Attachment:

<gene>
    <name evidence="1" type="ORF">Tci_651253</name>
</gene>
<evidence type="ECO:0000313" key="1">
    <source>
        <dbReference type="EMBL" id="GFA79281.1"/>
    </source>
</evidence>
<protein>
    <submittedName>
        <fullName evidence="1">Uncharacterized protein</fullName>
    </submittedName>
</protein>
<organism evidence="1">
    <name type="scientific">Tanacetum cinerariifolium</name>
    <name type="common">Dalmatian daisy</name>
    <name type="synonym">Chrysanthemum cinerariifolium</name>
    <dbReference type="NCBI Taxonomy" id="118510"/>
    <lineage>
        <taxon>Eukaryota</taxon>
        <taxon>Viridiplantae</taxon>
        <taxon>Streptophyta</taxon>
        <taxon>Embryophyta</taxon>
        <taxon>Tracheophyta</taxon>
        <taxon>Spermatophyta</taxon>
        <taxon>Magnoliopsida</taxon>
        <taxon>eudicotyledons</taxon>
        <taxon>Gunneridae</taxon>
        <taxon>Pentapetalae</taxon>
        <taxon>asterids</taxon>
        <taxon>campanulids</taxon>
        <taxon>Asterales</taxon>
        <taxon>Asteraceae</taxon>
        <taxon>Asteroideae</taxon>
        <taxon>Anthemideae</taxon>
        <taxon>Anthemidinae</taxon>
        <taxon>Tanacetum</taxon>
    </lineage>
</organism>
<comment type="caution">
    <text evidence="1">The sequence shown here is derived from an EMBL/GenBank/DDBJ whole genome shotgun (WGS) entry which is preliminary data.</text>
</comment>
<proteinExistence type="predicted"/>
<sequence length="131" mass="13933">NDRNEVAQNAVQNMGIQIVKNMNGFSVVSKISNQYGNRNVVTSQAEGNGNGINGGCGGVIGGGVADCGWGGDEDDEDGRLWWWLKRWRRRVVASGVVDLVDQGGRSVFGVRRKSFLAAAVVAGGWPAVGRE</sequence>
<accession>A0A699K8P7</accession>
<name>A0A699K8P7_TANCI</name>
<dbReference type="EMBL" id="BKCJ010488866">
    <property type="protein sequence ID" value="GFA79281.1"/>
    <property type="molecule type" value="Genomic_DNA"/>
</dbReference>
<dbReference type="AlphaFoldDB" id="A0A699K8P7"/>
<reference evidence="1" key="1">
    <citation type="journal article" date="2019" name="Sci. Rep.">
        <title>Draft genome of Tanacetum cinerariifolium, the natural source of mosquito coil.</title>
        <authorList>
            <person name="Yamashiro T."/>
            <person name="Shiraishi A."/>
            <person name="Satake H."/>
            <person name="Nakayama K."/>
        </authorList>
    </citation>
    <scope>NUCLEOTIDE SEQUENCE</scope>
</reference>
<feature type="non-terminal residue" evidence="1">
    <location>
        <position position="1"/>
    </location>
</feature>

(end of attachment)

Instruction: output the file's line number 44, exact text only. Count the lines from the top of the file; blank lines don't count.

<sequence length="131" mass="13933">NDRNEVAQNAVQNMGIQIVKNMNGFSVVSKISNQYGNRNVVTSQAEGNGNGINGGCGGVIGGGVADCGWGGDEDDEDGRLWWWLKRWRRRVVASGVVDLVDQGGRSVFGVRRKSFLAAAVVAGGWPAVGRE</sequence>